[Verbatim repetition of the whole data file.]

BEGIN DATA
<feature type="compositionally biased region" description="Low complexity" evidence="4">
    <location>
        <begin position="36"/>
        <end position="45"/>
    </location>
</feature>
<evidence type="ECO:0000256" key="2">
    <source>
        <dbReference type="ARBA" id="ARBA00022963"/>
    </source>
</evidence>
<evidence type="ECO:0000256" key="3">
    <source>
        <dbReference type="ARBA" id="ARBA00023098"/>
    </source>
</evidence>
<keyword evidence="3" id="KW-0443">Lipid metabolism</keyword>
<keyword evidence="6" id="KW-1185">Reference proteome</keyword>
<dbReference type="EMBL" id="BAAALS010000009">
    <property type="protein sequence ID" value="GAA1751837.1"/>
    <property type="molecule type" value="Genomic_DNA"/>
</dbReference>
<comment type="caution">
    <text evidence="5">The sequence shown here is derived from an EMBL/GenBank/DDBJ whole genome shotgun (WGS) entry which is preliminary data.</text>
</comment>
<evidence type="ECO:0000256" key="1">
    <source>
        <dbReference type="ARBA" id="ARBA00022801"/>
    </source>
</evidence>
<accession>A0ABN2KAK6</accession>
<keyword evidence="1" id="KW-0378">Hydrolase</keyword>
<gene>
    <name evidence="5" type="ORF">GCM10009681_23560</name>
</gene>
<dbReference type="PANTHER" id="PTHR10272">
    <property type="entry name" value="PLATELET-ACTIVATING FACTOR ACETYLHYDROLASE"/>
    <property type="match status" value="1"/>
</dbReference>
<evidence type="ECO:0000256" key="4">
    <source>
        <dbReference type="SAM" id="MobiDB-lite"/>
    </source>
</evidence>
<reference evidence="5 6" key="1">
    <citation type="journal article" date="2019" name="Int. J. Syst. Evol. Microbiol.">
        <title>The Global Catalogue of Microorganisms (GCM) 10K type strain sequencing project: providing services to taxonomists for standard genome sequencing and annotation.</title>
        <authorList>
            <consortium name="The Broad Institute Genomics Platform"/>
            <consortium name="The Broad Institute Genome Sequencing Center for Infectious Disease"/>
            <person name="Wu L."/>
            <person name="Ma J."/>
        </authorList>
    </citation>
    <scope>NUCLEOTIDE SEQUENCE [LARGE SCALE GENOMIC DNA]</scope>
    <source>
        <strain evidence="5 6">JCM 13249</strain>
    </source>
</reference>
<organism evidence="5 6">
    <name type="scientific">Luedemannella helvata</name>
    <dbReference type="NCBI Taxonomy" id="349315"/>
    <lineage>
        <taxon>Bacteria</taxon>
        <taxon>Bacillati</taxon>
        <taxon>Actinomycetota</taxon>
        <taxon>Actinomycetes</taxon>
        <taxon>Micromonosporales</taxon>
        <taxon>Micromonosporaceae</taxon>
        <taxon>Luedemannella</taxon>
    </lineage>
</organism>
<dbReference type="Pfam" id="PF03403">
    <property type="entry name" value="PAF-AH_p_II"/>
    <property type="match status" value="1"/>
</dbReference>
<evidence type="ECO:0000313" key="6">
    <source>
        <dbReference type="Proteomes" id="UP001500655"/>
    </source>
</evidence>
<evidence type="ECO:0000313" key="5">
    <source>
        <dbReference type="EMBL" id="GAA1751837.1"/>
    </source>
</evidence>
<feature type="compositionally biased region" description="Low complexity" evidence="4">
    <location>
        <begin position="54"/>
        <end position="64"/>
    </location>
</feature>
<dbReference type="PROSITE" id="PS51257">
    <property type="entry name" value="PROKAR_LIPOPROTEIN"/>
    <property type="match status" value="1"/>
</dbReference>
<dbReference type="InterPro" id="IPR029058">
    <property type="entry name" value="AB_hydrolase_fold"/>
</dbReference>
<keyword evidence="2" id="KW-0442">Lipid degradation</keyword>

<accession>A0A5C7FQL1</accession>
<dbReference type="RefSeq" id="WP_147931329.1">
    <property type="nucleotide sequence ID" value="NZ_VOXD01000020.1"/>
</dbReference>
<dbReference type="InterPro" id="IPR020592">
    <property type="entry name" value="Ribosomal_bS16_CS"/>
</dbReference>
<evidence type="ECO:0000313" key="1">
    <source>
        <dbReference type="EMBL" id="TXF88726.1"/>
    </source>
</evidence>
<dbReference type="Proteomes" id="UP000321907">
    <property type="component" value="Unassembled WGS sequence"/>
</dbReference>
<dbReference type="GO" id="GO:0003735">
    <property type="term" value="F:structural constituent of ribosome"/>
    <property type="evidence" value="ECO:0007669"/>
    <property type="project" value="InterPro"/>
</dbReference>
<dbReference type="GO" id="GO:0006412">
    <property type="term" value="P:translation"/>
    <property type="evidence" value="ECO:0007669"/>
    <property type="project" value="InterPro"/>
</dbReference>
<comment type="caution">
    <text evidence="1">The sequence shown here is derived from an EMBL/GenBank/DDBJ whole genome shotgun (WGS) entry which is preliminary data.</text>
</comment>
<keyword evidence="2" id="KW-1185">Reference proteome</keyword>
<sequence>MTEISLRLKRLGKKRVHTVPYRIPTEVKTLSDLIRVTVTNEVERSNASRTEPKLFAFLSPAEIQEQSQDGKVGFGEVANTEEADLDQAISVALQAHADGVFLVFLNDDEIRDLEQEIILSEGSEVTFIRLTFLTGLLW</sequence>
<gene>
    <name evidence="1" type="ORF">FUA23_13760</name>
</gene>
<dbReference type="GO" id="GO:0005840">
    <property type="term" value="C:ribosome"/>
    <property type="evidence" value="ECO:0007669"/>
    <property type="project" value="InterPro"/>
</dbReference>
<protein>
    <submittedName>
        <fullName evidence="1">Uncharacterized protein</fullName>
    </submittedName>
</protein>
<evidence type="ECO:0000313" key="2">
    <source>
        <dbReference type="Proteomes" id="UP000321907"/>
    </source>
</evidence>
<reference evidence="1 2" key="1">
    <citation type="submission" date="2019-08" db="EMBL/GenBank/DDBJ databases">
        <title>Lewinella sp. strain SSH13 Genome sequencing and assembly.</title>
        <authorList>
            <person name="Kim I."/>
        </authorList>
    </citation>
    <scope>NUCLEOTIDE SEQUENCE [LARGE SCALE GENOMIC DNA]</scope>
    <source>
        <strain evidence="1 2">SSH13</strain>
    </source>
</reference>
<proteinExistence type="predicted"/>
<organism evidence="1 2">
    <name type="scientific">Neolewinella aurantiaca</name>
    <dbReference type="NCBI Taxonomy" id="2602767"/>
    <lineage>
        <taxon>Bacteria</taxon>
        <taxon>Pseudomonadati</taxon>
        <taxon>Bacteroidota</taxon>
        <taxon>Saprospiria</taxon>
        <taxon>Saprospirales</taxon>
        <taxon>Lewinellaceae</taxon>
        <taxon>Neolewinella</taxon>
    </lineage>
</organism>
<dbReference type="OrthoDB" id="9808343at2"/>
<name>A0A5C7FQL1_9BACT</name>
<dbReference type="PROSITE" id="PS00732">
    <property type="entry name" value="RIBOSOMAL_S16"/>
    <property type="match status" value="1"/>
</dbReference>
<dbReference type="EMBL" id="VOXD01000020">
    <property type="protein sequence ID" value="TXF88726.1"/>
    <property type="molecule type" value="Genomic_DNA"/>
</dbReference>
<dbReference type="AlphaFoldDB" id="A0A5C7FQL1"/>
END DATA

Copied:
<feature type="compositionally biased region" description="Low complexity" evidence="4">
    <location>
        <begin position="36"/>
        <end position="45"/>
    </location>
</feature>
<evidence type="ECO:0000256" key="2">
    <source>
        <dbReference type="ARBA" id="ARBA00022963"/>
    </source>
</evidence>
<evidence type="ECO:0000256" key="3">
    <source>
        <dbReference type="ARBA" id="ARBA00023098"/>
    </source>
</evidence>
<keyword evidence="3" id="KW-0443">Lipid metabolism</keyword>
<keyword evidence="6" id="KW-1185">Reference proteome</keyword>
<dbReference type="EMBL" id="BAAALS010000009">
    <property type="protein sequence ID" value="GAA1751837.1"/>
    <property type="molecule type" value="Genomic_DNA"/>
</dbReference>
<comment type="caution">
    <text evidence="5">The sequence shown here is derived from an EMBL/GenBank/DDBJ whole genome shotgun (WGS) entry which is preliminary data.</text>
</comment>
<evidence type="ECO:0000256" key="1">
    <source>
        <dbReference type="ARBA" id="ARBA00022801"/>
    </source>
</evidence>
<accession>A0ABN2KAK6</accession>
<keyword evidence="1" id="KW-0378">Hydrolase</keyword>
<gene>
    <name evidence="5" type="ORF">GCM10009681_23560</name>
</gene>
<dbReference type="PANTHER" id="PTHR10272">
    <property type="entry name" value="PLATELET-ACTIVATING FACTOR ACETYLHYDROLASE"/>
    <property type="match status" value="1"/>
</dbReference>
<evidence type="ECO:0000256" key="4">
    <source>
        <dbReference type="SAM" id="MobiDB-lite"/>
    </source>
</evidence>
<reference evidence="5 6" key="1">
    <citation type="journal article" date="2019" name="Int. J. Syst. Evol. Microbiol.">
        <title>The Global Catalogue of Microorganisms (GCM) 10K type strain sequencing project: providing services to taxonomists for standard genome sequencing and annotation.</title>
        <authorList>
            <consortium name="The Broad Institute Genomics Platform"/>
            <consortium name="The Broad Institute Genome Sequencing Center for Infectious Disease"/>
            <person name="Wu L."/>
            <person name="Ma J."/>
        </authorList>
    </citation>
    <scope>NUCLEOTIDE SEQUENCE [LARGE SCALE GENOMIC DNA]</scope>
    <source>
        <strain evidence="5 6">JCM 13249</strain>
    </source>
</reference>
<organism evidence="5 6">
    <name type="scientific">Luedemannella helvata</name>
    <dbReference type="NCBI Taxonomy" id="349315"/>
    <lineage>
        <taxon>Bacteria</taxon>
        <taxon>Bacillati</taxon>
        <taxon>Actinomycetota</taxon>
        <taxon>Actinomycetes</taxon>
        <taxon>Micromonosporales</taxon>
        <taxon>Micromonosporaceae</taxon>
        <taxon>Luedemannella</taxon>
    </lineage>
</organism>
<dbReference type="Pfam" id="PF03403">
    <property type="entry name" value="PAF-AH_p_II"/>
    <property type="match status" value="1"/>
</dbReference>
<evidence type="ECO:0000313" key="6">
    <source>
        <dbReference type="Proteomes" id="UP001500655"/>
    </source>
</evidence>
<evidence type="ECO:0000313" key="5">
    <source>
        <dbReference type="EMBL" id="GAA1751837.1"/>
    </source>
</evidence>
<feature type="compositionally biased region" description="Low complexity" evidence="4">
    <location>
        <begin position="54"/>
        <end position="64"/>
    </location>
</feature>
<dbReference type="PROSITE" id="PS51257">
    <property type="entry name" value="PROKAR_LIPOPROTEIN"/>
    <property type="match status" value="1"/>
</dbReference>
<dbReference type="InterPro" id="IPR029058">
    <property type="entry name" value="AB_hydrolase_fold"/>
</dbReference>
<keyword evidence="2" id="KW-0442">Lipid degradation</keyword>

<accession>A0A5C7FQL1</accession>
<dbReference type="RefSeq" id="WP_147931329.1">
    <property type="nucleotide sequence ID" value="NZ_VOXD01000020.1"/>
</dbReference>
<dbReference type="InterPro" id="IPR020592">
    <property type="entry name" value="Ribosomal_bS16_CS"/>
</dbReference>
<evidence type="ECO:0000313" key="1">
    <source>
        <dbReference type="EMBL" id="TXF88726.1"/>
    </source>
</evidence>
<dbReference type="Proteomes" id="UP000321907">
    <property type="component" value="Unassembled WGS sequence"/>
</dbReference>
<dbReference type="GO" id="GO:0003735">
    <property type="term" value="F:structural constituent of ribosome"/>
    <property type="evidence" value="ECO:0007669"/>
    <property type="project" value="InterPro"/>
</dbReference>
<dbReference type="GO" id="GO:0006412">
    <property type="term" value="P:translation"/>
    <property type="evidence" value="ECO:0007669"/>
    <property type="project" value="InterPro"/>
</dbReference>
<comment type="caution">
    <text evidence="1">The sequence shown here is derived from an EMBL/GenBank/DDBJ whole genome shotgun (WGS) entry which is preliminary data.</text>
</comment>
<keyword evidence="2" id="KW-1185">Reference proteome</keyword>
<sequence>MTEISLRLKRLGKKRVHTVPYRIPTEVKTLSDLIRVTVTNEVERSNASRTEPKLFAFLSPAEIQEQSQDGKVGFGEVANTEEADLDQAISVALQAHADGVFLVFLNDDEIRDLEQEIILSEGSEVTFIRLTFLTGLLW</sequence>
<gene>
    <name evidence="1" type="ORF">FUA23_13760</name>
</gene>
<dbReference type="GO" id="GO:0005840">
    <property type="term" value="C:ribosome"/>
    <property type="evidence" value="ECO:0007669"/>
    <property type="project" value="InterPro"/>
</dbReference>
<protein>
    <submittedName>
        <fullName evidence="1">Uncharacterized protein</fullName>
    </submittedName>
</protein>
<evidence type="ECO:0000313" key="2">
    <source>
        <dbReference type="Proteomes" id="UP000321907"/>
    </source>
</evidence>
<reference evidence="1 2" key="1">
    <citation type="submission" date="2019-08" db="EMBL/GenBank/DDBJ databases">
        <title>Lewinella sp. strain SSH13 Genome sequencing and assembly.</title>
        <authorList>
            <person name="Kim I."/>
        </authorList>
    </citation>
    <scope>NUCLEOTIDE SEQUENCE [LARGE SCALE GENOMIC DNA]</scope>
    <source>
        <strain evidence="1 2">SSH13</strain>
    </source>
</reference>
<proteinExistence type="predicted"/>
<organism evidence="1 2">
    <name type="scientific">Neolewinella aurantiaca</name>
    <dbReference type="NCBI Taxonomy" id="2602767"/>
    <lineage>
        <taxon>Bacteria</taxon>
        <taxon>Pseudomonadati</taxon>
        <taxon>Bacteroidota</taxon>
        <taxon>Saprospiria</taxon>
        <taxon>Saprospirales</taxon>
        <taxon>Lewinellaceae</taxon>
        <taxon>Neolewinella</taxon>
    </lineage>
</organism>
<dbReference type="OrthoDB" id="9808343at2"/>
<name>A0A5C7FQL1_9BACT</name>
<dbReference type="PROSITE" id="PS00732">
    <property type="entry name" value="RIBOSOMAL_S16"/>
    <property type="match status" value="1"/>
</dbReference>
<dbReference type="EMBL" id="VOXD01000020">
    <property type="protein sequence ID" value="TXF88726.1"/>
    <property type="molecule type" value="Genomic_DNA"/>
</dbReference>
<dbReference type="AlphaFoldDB" id="A0A5C7FQL1"/>